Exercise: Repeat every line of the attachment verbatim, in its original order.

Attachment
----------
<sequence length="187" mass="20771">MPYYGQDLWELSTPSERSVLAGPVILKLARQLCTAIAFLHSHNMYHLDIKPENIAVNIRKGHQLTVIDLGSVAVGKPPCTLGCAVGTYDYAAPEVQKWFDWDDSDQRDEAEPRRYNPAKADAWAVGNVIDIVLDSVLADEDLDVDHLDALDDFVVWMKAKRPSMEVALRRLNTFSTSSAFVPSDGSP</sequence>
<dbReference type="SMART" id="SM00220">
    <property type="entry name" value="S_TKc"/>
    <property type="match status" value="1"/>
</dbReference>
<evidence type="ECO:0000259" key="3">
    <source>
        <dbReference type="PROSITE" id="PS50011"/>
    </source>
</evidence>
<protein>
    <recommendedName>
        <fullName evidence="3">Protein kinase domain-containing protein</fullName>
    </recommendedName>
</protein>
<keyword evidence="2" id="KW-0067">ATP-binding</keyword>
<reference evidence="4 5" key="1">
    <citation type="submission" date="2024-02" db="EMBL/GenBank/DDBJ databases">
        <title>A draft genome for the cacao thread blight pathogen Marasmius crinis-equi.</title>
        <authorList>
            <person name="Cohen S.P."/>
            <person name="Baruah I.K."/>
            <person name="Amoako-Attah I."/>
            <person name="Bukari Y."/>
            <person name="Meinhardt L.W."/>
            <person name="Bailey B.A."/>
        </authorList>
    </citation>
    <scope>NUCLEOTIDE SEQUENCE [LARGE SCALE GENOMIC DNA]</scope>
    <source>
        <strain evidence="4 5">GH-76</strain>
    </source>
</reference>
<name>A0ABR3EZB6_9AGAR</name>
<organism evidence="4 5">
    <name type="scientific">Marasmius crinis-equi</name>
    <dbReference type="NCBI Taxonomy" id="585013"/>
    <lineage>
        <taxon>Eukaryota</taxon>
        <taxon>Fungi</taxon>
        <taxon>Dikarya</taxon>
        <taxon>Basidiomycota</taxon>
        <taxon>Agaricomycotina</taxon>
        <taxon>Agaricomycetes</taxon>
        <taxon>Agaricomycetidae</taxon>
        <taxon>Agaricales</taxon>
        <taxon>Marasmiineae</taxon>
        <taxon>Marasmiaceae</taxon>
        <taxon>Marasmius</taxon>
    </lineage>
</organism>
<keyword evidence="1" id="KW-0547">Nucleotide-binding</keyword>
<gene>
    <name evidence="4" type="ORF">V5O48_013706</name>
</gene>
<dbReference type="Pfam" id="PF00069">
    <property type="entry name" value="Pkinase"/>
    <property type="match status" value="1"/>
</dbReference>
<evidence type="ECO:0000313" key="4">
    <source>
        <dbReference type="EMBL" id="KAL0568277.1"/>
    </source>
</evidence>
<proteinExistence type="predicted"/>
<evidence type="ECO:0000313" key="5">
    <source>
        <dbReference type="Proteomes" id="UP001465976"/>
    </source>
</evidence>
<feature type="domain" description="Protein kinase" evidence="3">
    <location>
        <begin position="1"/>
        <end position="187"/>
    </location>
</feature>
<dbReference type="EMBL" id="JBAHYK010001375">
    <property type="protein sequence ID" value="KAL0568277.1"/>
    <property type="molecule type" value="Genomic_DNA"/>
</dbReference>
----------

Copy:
<sequence length="187" mass="20771">MPYYGQDLWELSTPSERSVLAGPVILKLARQLCTAIAFLHSHNMYHLDIKPENIAVNIRKGHQLTVIDLGSVAVGKPPCTLGCAVGTYDYAAPEVQKWFDWDDSDQRDEAEPRRYNPAKADAWAVGNVIDIVLDSVLADEDLDVDHLDALDDFVVWMKAKRPSMEVALRRLNTFSTSSAFVPSDGSP</sequence>
<dbReference type="SMART" id="SM00220">
    <property type="entry name" value="S_TKc"/>
    <property type="match status" value="1"/>
</dbReference>
<evidence type="ECO:0000259" key="3">
    <source>
        <dbReference type="PROSITE" id="PS50011"/>
    </source>
</evidence>
<protein>
    <recommendedName>
        <fullName evidence="3">Protein kinase domain-containing protein</fullName>
    </recommendedName>
</protein>
<keyword evidence="2" id="KW-0067">ATP-binding</keyword>
<reference evidence="4 5" key="1">
    <citation type="submission" date="2024-02" db="EMBL/GenBank/DDBJ databases">
        <title>A draft genome for the cacao thread blight pathogen Marasmius crinis-equi.</title>
        <authorList>
            <person name="Cohen S.P."/>
            <person name="Baruah I.K."/>
            <person name="Amoako-Attah I."/>
            <person name="Bukari Y."/>
            <person name="Meinhardt L.W."/>
            <person name="Bailey B.A."/>
        </authorList>
    </citation>
    <scope>NUCLEOTIDE SEQUENCE [LARGE SCALE GENOMIC DNA]</scope>
    <source>
        <strain evidence="4 5">GH-76</strain>
    </source>
</reference>
<name>A0ABR3EZB6_9AGAR</name>
<organism evidence="4 5">
    <name type="scientific">Marasmius crinis-equi</name>
    <dbReference type="NCBI Taxonomy" id="585013"/>
    <lineage>
        <taxon>Eukaryota</taxon>
        <taxon>Fungi</taxon>
        <taxon>Dikarya</taxon>
        <taxon>Basidiomycota</taxon>
        <taxon>Agaricomycotina</taxon>
        <taxon>Agaricomycetes</taxon>
        <taxon>Agaricomycetidae</taxon>
        <taxon>Agaricales</taxon>
        <taxon>Marasmiineae</taxon>
        <taxon>Marasmiaceae</taxon>
        <taxon>Marasmius</taxon>
    </lineage>
</organism>
<keyword evidence="1" id="KW-0547">Nucleotide-binding</keyword>
<gene>
    <name evidence="4" type="ORF">V5O48_013706</name>
</gene>
<dbReference type="Pfam" id="PF00069">
    <property type="entry name" value="Pkinase"/>
    <property type="match status" value="1"/>
</dbReference>
<evidence type="ECO:0000313" key="4">
    <source>
        <dbReference type="EMBL" id="KAL0568277.1"/>
    </source>
</evidence>
<proteinExistence type="predicted"/>
<evidence type="ECO:0000313" key="5">
    <source>
        <dbReference type="Proteomes" id="UP001465976"/>
    </source>
</evidence>
<feature type="domain" description="Protein kinase" evidence="3">
    <location>
        <begin position="1"/>
        <end position="187"/>
    </location>
</feature>
<dbReference type="EMBL" id="JBAHYK010001375">
    <property type="protein sequence ID" value="KAL0568277.1"/>
    <property type="molecule type" value="Genomic_DNA"/>
</dbReference>